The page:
Factors such as these alone can make a huge difference to how blind or partially sighted people are able to use these displays. The different types of visual clarity that individuals experience can also determine whether there is more or less glare and colour bleed and so on, so its a difficult science really to get a display that suits all needs.

Nevertheless in general terms, the two main types of display to date, yellow or orange LEDs against black or white against black, have done well because these have consistently rendered the best results across the board. But its been known for a long time that white lettering on a blue background is also a serious contender. London Underground itself uses white on blue backgrounds to a large extent as seen for example on its electronic display boards:

Tube status information board which displays a largely blue background. As can be seen the lettering on the blue background stands out better than that on the white background. As has just been said, most of London Underground’s (and TfL’s) information and signage is based upon blue backgrounds.

Thameslink at Farringdon with its bank of indicators – white against a blue background of course! Source: Twitter.

Even main line railway companies such as Chiltern use blue backgrounds…

Ticket machines at Marylebone which use blue backgrounds. Interestingly Chiltern use all sorts of colours and combinations on these boards and each element has a different function or emphasis. Note also how they employ black lettering on a blue background too! There isn’t anything wrong with any of these, its more a question of how these boards (whether display or interactive) perform and the environments they are best suited to. The background glare on these boards isn’t something I like very much though and it seems its the glass that’s in question here.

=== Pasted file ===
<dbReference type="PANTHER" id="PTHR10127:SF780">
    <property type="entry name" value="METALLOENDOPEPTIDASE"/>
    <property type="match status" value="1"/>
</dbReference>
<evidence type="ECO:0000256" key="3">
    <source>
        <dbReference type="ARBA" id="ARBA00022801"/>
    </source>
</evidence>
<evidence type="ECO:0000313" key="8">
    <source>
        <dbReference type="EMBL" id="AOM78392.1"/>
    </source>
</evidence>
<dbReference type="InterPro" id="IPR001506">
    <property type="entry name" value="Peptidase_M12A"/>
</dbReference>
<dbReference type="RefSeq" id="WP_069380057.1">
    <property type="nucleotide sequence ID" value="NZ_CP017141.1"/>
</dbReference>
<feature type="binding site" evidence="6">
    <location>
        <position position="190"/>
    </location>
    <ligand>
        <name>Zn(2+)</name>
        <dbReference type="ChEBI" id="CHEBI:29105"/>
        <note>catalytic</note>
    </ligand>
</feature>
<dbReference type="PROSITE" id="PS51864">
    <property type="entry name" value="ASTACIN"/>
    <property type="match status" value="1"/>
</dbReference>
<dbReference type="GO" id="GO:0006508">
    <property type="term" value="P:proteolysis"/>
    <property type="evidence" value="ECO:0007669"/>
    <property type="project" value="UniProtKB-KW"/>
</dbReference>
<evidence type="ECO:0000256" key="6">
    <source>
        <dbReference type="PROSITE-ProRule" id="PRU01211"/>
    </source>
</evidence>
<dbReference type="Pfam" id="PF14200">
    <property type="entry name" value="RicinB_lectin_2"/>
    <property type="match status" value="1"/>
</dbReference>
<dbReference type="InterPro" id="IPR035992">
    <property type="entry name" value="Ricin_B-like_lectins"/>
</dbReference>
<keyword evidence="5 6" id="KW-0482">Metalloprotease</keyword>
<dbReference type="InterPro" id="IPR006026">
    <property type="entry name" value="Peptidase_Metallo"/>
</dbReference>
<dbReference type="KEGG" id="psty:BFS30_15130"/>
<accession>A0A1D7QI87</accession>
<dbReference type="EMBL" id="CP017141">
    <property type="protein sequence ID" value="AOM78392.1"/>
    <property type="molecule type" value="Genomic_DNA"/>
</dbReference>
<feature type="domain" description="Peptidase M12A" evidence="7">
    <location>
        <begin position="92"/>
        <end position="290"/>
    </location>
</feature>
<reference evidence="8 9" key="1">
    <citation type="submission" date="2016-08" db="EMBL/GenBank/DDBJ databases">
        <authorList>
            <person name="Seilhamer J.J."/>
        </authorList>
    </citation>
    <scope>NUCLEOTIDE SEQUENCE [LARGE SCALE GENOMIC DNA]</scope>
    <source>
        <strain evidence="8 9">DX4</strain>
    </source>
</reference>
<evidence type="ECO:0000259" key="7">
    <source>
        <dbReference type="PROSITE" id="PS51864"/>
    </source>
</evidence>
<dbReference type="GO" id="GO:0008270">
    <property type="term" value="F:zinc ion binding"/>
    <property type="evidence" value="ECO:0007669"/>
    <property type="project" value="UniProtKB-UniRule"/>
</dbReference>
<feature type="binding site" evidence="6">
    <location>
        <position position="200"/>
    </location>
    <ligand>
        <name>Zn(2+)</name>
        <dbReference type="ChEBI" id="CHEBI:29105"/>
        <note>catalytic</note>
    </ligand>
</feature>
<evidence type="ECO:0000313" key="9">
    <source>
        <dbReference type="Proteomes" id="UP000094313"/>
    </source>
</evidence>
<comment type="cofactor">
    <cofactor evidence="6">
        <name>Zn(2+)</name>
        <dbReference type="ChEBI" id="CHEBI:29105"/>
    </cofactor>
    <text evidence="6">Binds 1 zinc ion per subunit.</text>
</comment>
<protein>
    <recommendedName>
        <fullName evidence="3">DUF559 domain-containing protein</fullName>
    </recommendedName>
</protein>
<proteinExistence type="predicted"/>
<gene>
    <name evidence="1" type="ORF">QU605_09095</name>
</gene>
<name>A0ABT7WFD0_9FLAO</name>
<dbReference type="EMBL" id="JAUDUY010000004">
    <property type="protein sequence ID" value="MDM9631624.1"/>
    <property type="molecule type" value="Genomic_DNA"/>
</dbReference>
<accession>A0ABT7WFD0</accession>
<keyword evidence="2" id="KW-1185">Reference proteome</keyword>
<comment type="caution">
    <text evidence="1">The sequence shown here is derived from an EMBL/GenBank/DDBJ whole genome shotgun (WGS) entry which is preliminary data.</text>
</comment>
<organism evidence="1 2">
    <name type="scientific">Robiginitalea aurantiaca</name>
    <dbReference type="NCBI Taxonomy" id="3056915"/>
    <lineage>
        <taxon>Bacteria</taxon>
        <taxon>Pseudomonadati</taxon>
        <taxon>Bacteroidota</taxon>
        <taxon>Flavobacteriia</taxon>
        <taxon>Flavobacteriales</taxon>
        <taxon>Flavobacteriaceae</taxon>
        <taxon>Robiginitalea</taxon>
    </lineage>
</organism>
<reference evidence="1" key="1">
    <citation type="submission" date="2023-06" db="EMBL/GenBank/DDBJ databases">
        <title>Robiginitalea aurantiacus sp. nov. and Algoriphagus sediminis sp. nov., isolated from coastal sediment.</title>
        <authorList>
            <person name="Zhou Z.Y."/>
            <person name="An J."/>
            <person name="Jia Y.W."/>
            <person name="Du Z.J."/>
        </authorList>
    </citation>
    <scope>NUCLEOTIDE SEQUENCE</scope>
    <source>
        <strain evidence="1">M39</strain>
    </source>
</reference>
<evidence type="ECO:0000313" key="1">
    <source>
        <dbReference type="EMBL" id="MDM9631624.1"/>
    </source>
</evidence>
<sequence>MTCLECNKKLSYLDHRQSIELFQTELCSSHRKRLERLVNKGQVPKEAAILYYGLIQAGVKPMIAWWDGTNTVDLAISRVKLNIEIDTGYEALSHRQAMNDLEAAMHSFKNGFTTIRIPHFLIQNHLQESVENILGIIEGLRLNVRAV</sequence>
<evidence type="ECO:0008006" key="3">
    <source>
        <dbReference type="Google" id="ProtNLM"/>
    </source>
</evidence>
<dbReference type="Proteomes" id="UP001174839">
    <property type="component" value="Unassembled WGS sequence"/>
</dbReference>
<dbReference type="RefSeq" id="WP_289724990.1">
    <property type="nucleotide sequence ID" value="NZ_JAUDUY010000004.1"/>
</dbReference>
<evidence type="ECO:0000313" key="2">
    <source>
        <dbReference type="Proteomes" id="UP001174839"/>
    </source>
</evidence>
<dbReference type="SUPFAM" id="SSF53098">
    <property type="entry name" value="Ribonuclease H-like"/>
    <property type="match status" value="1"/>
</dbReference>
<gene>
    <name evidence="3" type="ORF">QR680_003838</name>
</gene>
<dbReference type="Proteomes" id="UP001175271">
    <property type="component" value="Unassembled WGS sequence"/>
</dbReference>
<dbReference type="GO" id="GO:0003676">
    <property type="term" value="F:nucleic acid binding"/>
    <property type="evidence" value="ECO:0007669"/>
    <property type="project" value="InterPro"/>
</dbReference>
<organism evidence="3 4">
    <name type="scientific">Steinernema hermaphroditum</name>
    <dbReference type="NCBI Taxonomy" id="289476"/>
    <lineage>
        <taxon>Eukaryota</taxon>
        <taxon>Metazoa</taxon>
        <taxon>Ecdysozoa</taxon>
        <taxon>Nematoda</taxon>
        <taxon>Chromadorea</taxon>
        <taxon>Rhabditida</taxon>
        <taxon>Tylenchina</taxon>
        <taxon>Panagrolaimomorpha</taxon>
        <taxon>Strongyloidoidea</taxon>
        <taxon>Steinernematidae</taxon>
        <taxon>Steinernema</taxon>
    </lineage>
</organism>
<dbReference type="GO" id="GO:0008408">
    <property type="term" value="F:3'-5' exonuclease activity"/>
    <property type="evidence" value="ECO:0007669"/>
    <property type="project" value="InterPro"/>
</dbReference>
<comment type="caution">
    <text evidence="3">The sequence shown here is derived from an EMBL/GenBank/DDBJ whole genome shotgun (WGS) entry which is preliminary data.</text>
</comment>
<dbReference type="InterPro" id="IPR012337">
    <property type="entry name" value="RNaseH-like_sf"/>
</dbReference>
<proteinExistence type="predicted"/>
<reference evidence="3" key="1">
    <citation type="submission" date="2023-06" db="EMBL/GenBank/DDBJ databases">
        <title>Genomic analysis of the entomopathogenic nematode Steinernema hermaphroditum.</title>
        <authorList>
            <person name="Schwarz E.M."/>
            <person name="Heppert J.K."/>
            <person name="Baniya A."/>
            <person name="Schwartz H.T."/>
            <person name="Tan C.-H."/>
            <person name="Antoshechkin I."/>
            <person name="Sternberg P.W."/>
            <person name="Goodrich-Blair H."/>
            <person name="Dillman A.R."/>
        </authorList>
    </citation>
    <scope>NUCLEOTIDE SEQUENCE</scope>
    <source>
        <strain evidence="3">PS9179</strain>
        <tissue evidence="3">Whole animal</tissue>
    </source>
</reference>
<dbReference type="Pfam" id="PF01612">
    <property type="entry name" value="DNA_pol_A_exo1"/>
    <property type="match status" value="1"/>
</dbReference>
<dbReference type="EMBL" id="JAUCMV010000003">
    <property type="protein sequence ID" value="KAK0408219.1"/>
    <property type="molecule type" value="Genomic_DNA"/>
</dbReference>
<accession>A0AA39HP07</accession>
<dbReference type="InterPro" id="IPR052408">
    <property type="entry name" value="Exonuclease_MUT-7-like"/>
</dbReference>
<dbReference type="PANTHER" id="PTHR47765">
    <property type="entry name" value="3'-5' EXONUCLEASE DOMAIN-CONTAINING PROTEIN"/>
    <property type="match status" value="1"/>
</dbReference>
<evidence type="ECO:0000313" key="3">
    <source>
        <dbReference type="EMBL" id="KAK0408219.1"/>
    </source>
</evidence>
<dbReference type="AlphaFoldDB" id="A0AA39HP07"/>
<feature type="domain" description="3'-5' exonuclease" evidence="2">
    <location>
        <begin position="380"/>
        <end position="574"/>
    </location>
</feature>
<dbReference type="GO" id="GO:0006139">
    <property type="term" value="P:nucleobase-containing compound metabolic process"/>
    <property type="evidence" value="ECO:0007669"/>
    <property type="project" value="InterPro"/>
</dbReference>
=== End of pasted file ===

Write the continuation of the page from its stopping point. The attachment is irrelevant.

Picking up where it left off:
The white against a black or blue background isn’t something new in any way or form. London Transport tried it almost a hundred years ago! In the 1930’s the stations on the new Piccadilly line extension to Cockfosters (plus some stations on the Northern line extensions) came with not white on blue background station names but on black backgrounds instead. Examples of those can still be seen and these don’t show up quite so well as other sites where the background has that classic blue.

Display at Exeter Central. These white on black types are now common place. The bleed from the white fonts onto the black background can be somewhat seen. Source: Twitter.

Displays with blue backgrounds are far more common in other countries…. here’s a few examples. As these show, quite strong colours do need to be used to achieve the visual clarity or impact required. Such as strong red or orange.

Older type of flip board showing the clear white against blue background rendering seen at Brig, Switzerland. Source: Wikipedia.

Even in Switzerland new and more advanced white on blue background displays are being procured. This one I think is at Zurich Hauptbanhof. Source: SBB/CFF/FFS.

The main board at Zurich. Its a very clear and concise display, however I think the colour tone is a little wrong, slightly discomforting for its far too much of a deep coloured blue. (It might be the camera or the post processing however.) Source: Savvy Backpacker.

Germany has many white against blue background displays too. This is an older type, its not looking too good because of the type of glass causing reflections and the lack of other colours to form an impact. This even though the font rendering looks somewhat good. This example is at Hamburg Hauptbahnhof and the train in question is (or was at the time) one of the world’s few remaining train ferries which operated between Puttgarden and Rødby Færge. The service ceased in December 2019. Source: RobertHampton.